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T S U N A M I WA R N I N G S A N D P R E PA R E D N E S S part of its mitigation efforts it has issued Guidelines for Design of Structures for Vertical Evacua- tion from Tsunamis (Federal Emergency Management Agency, 2008). FEMA becomes the lead federal agency in managing the emergency response once a tsunami has caused damage to U.S. coastlines. The National Science Foundation (NSF) used to be a partner of the NTHMP, but as its in- volvement decreased the decision was made in 2009 to remove it from the NTHMP. Its primary function is to provide research funding and to partner with other federal agencies in research and development. NSF provides funding for the GSN. NSF has also been actively involved with investments regarding tsunami research infrastructure, such as the Network for Earthquake and Engineering Simulation (NEES), Earthquake Engineering and Research Centers (EERCs), and the Southern California Earthquake Center (SCEC) (Bement, 2005). Because it is not part of the NTHMP and its funding decisions are primarily driven by the demand in the research commu- nity, this report does not include an explicit discussion of NSF’s role but rather discusses the role of the broader research community in the nation’s tsunami efforts. NOAA has been carrying most of the responsibility and obtains most of the funding to provide tsunami warnings, maintain observing networks (including seismic networks not funded by the USGS in Alaska and Hawaii), manage and archive data, and conduct research (further discussed in the next section). The coastal states, U.S. territories, and commonwealths contribute their own initiatives and resources to the nation’s preparedness and education efforts; these vary in extent and ap- proach from state to state. In particular, states are responsible for providing communities with inundation maps that allow municipalities to produce evacuation maps and guidance, and to educate the public about the hazard and appropriate responses. Local officials in turn are responsible for transmitting tsunami alerts throughout their respective jurisdictions, issuing evacuation orders, managing evacuations, and declaring all-clears. NOAA’s Tsunami Program In 2006, the Tsunami Warning and Education Act (P.L. 109-424) charged NOAA with address- ing the nation’s priorities in tsunami detection, warning, and mitigation. NOAA’s Tsunami Program assumed the responsibilities to plan and execute NOAA’s tsunami efforts, primarily the program’s budget, strategic plan, and the coordination of activities among its NOAA orga- nizational components and external partners, including the NTHMP. NOAA’s Tsunami Program advocates an end-to-end TWS, which includes detection, warnings and forecasts, message dis- semination, outreach and education, and research. NOAA’s Tsunami Program is supported by five line offices (Table 1.1): NWS; the Office of Marine and Aviation Offices (OMAO); the National Ocean Service (NOS); Oceanic and Atmo- spheric Research (OAR); and the National Environmental Satellite, Data, and Information Service (NESDIS). The NWS, as the administrator for NOAA’s Tsunami Program, is primarily responsible for helping community leaders and emergency managers in strengthening their local tsunami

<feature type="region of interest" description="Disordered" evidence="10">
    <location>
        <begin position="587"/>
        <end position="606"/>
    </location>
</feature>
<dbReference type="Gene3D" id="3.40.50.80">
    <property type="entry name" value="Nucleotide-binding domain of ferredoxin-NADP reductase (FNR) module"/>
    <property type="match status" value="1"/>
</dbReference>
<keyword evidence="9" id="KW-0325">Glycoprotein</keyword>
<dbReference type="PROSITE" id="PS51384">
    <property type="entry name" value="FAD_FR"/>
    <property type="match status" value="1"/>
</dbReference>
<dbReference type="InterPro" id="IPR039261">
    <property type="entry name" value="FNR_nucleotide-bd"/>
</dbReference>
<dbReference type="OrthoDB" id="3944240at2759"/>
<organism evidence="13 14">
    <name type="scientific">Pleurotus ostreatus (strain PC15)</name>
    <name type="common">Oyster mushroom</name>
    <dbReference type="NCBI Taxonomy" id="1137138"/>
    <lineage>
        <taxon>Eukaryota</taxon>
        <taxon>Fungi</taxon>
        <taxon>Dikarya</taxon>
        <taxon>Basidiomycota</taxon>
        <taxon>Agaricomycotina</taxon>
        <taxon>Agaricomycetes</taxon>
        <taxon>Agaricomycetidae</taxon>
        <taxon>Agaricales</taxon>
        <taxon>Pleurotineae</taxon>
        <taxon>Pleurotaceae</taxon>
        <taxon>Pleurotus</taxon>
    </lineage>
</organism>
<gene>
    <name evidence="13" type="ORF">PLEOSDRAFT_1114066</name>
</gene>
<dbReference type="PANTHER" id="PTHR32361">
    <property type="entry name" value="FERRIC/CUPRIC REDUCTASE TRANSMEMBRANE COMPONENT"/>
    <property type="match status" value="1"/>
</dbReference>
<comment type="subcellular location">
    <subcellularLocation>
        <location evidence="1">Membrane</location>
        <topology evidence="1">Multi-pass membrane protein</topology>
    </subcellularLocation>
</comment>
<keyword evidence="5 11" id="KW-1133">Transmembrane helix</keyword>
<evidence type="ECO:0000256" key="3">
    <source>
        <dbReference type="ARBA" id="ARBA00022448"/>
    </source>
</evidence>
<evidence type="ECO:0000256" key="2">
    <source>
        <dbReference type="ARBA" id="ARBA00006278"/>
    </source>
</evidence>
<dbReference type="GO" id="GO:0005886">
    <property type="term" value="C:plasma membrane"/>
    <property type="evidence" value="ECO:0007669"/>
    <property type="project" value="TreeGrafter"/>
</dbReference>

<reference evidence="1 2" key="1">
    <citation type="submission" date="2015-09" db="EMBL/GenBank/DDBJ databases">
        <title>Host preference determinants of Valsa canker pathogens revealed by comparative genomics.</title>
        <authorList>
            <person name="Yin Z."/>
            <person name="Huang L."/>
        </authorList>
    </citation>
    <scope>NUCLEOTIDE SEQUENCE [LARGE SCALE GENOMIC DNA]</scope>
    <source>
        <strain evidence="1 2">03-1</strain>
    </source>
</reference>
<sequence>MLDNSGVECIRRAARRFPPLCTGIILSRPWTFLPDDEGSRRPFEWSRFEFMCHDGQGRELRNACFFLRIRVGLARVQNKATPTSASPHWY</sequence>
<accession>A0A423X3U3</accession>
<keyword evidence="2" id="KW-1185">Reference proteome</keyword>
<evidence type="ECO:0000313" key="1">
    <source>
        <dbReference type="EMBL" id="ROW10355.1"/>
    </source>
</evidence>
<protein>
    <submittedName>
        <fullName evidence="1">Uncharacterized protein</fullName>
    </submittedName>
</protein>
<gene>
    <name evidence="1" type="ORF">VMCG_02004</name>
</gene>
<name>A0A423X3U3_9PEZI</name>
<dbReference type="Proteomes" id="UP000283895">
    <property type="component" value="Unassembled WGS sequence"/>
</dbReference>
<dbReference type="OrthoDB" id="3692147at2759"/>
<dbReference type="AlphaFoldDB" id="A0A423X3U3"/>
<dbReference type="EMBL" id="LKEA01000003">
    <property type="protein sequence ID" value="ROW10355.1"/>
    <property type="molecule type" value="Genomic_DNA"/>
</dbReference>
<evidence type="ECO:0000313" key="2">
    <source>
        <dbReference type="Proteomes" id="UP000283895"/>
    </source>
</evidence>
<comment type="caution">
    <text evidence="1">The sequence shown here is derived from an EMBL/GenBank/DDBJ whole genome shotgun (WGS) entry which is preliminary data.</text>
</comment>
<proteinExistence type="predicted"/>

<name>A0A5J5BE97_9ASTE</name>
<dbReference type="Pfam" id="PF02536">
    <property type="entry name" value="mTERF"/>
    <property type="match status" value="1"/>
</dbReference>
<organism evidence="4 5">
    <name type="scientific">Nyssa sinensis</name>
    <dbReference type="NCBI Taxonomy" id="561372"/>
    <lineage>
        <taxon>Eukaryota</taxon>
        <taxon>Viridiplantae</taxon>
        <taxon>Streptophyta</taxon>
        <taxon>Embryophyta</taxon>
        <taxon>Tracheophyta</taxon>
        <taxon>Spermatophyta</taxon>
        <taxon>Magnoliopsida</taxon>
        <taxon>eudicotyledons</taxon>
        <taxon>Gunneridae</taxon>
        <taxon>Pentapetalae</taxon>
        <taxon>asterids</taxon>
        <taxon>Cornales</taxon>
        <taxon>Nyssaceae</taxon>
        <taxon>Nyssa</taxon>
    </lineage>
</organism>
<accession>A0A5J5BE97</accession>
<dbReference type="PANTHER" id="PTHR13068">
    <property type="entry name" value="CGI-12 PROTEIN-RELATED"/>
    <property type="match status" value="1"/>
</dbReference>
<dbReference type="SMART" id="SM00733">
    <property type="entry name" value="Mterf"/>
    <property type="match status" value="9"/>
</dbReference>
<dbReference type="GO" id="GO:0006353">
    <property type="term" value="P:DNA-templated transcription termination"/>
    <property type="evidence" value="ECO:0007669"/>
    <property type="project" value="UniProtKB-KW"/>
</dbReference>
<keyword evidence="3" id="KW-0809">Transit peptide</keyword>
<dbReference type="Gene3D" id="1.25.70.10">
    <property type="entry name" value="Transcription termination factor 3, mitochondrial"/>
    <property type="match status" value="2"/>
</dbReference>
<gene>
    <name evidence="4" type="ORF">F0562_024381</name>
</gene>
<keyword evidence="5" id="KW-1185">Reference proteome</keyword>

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Introduction TABLE 1.1 Tsunami Program Matrix Line Offices Tsunami Program Capabilities NWS OAR NOS NESDIS OMAO Hazard Modeling and Mapping (tsunami source, propagation, coastal elevations, and Assessment inundation) Assessments (exposure and vulnerability, historical event records, social and economic impacts) Warning Earthquake Sea level Geophysical and Detections Guidance Detection Monitoring, Oceanographic System Inundation Data Management O and M Detection and Long-Term Support Archive Bottom Water Current Aerial Pressure and Geodetic and Ship ( Tsunami) Reference Coastal Detection Survey Data Ocean-Data Management and Management Communications Weather and Water Goals and Communication Warning and Warning Forecast and Forecast Analysis and Development Notification Mitigation Coordination (Federal-State-Local-Tribal) for Community-Based and Education, Outreach, and Planning Preparedness Capacity Building; Standards and Guidelines; Coastal Resilience Hazard Awareness and Integrated Coastal Area Management Technology Transfer, Transition, and Training Research Tsunami Science, Modeling and Mapping, Sensors, Detection and Prediction, Ocean Exploration Inter-governmental (IOC, WMO, ISDR, GEO…):a Hazard Mapping, International Coordination Technology Transfer and Education, Data/Information Exchange, Observations and Communication, Standards and Policy Interagency (USGS, FEMA, NSF, DOS/USAID):b Hazard and Risk Assessment, Coastal-Ocean Observations, Data Management, Direct Foreign Assistance, Capacity Building, and Foreign Policy a IOC: Intergovernmental Oceanographic Commission; WMO: World Meteorological Office; ISDR: Interna- tional Strategy for Disaster Reduction; GEO: Group on Earth Observations. b USGS: U.S. Geological Survey; FEMA: Federal Emergency Management Agency; DOS: Department of State; USAID: U.S. Agency for International Development. SOURCE: Data from National Oceanic and Atmospheric Administration, 2008a.